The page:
Sen. Kamala Harris at the Democratic National Convention last week. (Los Angeles Times)
Glendora High School

Madam Vice President: The story of Kamala Harris

“I have the great honor to announce that I’ve picked @KamalaHarris — a fearless fighter for the little guy, and one of the country’s finest public servants — as my running mate,” Presidential candidate Joe Biden wrote in a tweet.

With these words, the internet went into chaos.

Kamala Harris, a California native, is the first Black and Asian woman to be nominated for a major party’s presidential ticket. Many people knew her from the Senate hearings or during her run for president before she suspended her campaign last year.

The reactions to the announcement were mixed, but no one was surprised. The centrists celebrated the news; Harris has executive and legislative experience, and the ticket is perfect. The progressives weren’t satisfied; they wanted someone, well, more progressive and someone who has a better track record, according to The Atlantic.

Voters shouldn’t judge her based on some Instagram post or an ad tweeted by President Trump. Harris has a conflicting history, but the ultimate decision is in the voters’ hands.

Kamala Harris was born into a family of immigrants. Her mother was a cancer researcher from India and her father was a professor at Stanford, born in Jamaica, according to CBS News. They were both civil rights activists and met at a Berkeley protest, but divorced when their career paths split. Harris was 7, and she and her sister Maya lived with their mom.

“She’d work all day, then pour her whole heart into Maya and me when she got home,” Harris said on the topic of her mother. “And then after we were fed and in bed, our mother would sit up trying to figure out how to make it all work.”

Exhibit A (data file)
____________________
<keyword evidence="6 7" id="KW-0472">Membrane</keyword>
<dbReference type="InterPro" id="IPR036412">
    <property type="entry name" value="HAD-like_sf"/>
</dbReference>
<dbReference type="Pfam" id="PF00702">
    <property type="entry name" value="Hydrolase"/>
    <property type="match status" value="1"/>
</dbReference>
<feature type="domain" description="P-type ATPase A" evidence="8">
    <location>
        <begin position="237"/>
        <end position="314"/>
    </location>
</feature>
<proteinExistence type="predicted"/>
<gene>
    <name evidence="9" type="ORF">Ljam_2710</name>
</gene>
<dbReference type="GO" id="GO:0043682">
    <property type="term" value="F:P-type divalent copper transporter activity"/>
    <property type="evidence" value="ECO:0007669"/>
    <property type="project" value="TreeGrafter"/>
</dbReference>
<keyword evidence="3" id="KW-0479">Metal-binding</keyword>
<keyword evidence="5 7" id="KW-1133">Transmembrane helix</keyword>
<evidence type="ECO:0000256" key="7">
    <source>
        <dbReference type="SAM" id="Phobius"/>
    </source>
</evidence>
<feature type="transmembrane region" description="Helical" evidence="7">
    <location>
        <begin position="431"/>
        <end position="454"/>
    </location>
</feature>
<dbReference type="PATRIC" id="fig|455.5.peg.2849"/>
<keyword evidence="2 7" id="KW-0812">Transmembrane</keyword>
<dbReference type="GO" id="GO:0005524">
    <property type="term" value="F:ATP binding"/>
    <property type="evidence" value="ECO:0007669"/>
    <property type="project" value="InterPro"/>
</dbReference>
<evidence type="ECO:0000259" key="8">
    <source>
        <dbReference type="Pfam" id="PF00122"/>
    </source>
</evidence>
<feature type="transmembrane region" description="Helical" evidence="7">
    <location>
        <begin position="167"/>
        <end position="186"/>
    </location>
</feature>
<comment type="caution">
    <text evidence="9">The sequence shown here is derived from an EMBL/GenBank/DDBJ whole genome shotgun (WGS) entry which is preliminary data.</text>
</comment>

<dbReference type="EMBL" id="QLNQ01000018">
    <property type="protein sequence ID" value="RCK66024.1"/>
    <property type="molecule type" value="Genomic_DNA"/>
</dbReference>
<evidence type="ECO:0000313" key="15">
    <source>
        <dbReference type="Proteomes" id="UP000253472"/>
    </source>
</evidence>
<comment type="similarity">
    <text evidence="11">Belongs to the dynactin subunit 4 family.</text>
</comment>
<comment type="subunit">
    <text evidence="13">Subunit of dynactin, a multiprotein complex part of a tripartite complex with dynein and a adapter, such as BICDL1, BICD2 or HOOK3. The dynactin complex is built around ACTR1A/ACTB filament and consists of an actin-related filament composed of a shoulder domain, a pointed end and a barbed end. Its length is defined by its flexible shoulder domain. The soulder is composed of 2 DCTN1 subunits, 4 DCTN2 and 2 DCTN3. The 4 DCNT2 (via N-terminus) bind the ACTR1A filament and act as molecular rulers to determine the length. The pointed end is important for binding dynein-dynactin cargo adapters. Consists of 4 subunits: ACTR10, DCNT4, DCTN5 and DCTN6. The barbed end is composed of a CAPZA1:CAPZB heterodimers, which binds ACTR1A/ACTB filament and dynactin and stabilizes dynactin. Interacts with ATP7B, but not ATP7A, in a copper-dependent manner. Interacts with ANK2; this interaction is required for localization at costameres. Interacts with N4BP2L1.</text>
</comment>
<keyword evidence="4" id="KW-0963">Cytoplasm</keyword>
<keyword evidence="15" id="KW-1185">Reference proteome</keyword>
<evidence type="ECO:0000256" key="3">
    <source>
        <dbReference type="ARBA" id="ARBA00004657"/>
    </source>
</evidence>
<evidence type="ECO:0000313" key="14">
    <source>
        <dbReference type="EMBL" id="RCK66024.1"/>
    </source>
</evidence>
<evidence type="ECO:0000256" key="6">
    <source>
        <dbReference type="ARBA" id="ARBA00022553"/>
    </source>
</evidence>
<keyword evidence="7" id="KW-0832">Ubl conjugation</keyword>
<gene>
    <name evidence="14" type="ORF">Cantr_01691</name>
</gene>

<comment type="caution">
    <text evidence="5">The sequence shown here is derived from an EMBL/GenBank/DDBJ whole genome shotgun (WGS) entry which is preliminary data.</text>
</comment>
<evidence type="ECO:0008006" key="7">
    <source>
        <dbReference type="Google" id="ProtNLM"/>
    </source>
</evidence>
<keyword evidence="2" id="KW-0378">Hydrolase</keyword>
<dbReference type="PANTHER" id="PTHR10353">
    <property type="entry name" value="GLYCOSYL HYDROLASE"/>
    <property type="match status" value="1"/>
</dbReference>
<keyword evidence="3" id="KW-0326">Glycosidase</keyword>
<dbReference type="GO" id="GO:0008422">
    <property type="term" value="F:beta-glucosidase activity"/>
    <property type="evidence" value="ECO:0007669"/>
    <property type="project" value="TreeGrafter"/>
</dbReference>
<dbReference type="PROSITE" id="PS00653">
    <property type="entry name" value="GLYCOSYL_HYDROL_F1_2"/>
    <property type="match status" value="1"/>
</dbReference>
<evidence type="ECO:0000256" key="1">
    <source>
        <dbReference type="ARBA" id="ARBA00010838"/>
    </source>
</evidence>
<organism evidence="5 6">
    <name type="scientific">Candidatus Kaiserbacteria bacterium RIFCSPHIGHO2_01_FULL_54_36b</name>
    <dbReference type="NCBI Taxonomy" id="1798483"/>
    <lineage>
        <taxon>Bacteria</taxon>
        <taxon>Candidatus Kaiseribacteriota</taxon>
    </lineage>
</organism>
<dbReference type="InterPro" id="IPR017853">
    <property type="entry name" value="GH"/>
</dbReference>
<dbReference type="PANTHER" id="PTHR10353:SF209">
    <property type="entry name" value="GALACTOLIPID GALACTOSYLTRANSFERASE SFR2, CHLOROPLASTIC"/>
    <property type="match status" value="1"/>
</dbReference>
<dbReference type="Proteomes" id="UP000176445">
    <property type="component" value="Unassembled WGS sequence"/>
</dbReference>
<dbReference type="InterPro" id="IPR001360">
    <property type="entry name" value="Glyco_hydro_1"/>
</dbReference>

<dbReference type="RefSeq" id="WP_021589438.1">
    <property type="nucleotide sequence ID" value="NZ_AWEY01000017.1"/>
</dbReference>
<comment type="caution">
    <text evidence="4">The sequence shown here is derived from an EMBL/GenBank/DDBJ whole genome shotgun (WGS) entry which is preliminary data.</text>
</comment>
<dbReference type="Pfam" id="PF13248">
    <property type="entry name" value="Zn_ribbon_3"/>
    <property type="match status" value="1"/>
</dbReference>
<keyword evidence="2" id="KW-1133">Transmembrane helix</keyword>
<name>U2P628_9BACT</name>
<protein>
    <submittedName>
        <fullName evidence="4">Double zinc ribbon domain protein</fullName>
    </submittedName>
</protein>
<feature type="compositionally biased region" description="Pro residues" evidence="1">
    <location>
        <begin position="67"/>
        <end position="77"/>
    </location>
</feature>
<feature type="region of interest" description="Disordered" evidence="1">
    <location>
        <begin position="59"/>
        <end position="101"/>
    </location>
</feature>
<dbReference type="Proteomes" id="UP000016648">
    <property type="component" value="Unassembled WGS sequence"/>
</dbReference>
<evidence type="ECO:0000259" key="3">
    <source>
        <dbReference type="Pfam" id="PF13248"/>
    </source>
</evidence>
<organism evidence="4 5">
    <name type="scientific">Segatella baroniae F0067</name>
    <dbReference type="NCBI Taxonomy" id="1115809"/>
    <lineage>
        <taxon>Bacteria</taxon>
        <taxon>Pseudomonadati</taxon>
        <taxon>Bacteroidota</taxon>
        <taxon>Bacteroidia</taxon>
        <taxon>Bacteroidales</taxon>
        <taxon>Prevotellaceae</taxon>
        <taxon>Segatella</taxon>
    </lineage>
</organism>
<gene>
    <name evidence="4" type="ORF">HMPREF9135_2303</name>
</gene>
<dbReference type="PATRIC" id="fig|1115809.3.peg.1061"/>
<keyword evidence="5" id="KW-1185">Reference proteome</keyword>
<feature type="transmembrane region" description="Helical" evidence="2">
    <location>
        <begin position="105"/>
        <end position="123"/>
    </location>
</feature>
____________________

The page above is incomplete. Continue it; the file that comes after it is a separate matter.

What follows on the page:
While she lived with her single mother and sister, she was also living through historical times. The memorable and heartfelt moment at the first Democratic Presidential Debate touched many of her supporters.

“There was a little girl in California who was part of the second class to integrate her public schools and she was bused to school every day,” she said. “And that little girl was me.”

However, that personal experience didn’t help her among Black voters, a crucial group to winning the White House this November. Many Black voters identified their interests with Vice President Joe Biden because of his connection with President Obama.

The actions Harris has taken as a prosecutor also lead many people to doubt her authenticity during her run for president and now as a vice presidential nominee. During her time as the San Francisco District Attorney, Harris had a belief that drug crimes were not victimless crimes, and as a result, the conviction rate for felons rose by 26%; for drug dealers, 18%, according to the San Francisco Chronicle.

When she was the Attorney General in California, she argued in favor of the death penalty and opposed legislation requiring her office to investigate police shootings, which are both frowned upon by progressive Democrats, according to the New York Times.

Although her record is not clean, Harris has done things others couldn’t or didn’t want to do.

As a district attorney, she established one of the first LGBTQ+ hate crimes units. She stood up against the fossil fuel industry, won a $20 billion settlement against big banks that were illegally foreclosing homes and got over $1 billion from a for-profit college company for false advertising.

Apart from her accomplishments in San Francisco and California as a whole, Harris’s most known moments are from the Senate hearings. She was known to ask tough questions for Attorney General William Barr and Justice Brett Kavanaugh that left them dumbfounded.

She also sponsored bills such as the Fair and Accurate Census Act, the COVID-19 Racial and Ethnic Disparities Task Force Act of 2020, the Black Maternal Health Momnibus Act of 2020, the Ending Homelessness Act of 2019 and the Justice for Victims of Lynching Act of 2019, according to the U.S. Senate website.

In addition to her work in Congress, Harris is a strong advocate for LGBTQ+ and children’s rights. Her role as a prosecutor makes her a great speaker and debater, which will allow her to create a strong presence at the Vice Presidential debate.

Like any politician, Kamala Harris has a conflicting background. No one knows how that will impact this election as we still have months of campaigning to go. Only the voters get to decide who they trust to restore the soul of this nation.